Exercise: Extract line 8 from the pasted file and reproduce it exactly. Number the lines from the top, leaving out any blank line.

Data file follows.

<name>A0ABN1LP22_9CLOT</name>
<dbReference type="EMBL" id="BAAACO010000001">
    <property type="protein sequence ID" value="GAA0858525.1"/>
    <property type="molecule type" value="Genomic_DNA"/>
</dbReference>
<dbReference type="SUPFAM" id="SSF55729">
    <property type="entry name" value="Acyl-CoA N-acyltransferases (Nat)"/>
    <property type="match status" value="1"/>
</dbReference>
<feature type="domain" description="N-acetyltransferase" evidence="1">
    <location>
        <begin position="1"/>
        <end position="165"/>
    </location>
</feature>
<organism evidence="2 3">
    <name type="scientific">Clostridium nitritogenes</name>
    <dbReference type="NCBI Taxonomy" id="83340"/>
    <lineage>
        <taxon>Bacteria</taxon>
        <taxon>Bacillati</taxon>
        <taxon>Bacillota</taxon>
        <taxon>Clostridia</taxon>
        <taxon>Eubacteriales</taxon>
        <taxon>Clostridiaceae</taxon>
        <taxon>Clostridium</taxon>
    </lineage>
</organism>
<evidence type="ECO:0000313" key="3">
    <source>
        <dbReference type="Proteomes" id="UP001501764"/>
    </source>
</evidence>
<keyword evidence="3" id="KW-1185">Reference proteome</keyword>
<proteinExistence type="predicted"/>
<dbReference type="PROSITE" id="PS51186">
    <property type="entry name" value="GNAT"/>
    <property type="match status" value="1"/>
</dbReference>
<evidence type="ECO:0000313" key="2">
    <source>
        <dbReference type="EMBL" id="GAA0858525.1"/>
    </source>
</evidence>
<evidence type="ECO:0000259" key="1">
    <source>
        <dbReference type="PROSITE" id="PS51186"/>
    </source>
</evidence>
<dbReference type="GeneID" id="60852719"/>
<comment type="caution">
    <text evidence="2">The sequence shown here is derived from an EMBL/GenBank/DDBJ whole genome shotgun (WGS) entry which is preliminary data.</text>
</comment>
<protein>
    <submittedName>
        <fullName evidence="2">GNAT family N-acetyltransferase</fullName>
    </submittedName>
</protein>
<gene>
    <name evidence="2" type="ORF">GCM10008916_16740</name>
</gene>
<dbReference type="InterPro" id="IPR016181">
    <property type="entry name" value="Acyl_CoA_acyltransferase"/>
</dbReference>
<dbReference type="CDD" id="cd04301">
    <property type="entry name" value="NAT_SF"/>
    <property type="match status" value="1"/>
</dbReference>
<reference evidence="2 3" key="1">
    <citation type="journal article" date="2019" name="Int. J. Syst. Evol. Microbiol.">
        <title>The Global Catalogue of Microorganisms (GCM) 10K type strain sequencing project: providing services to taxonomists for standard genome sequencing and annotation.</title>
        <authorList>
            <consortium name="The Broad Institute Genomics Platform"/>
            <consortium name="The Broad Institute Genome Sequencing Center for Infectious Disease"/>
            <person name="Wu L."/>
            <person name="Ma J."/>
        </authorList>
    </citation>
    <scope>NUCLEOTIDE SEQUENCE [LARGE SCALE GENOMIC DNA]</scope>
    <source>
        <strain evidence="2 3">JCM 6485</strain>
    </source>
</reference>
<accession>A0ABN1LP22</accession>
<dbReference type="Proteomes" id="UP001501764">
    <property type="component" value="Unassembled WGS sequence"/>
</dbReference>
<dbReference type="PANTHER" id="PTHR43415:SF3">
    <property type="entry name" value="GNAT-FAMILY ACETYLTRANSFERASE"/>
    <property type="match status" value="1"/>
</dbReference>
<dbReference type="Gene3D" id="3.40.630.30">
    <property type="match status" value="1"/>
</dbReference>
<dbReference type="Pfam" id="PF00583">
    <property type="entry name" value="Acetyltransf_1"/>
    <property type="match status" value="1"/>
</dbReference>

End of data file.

    <property type="match status" value="1"/>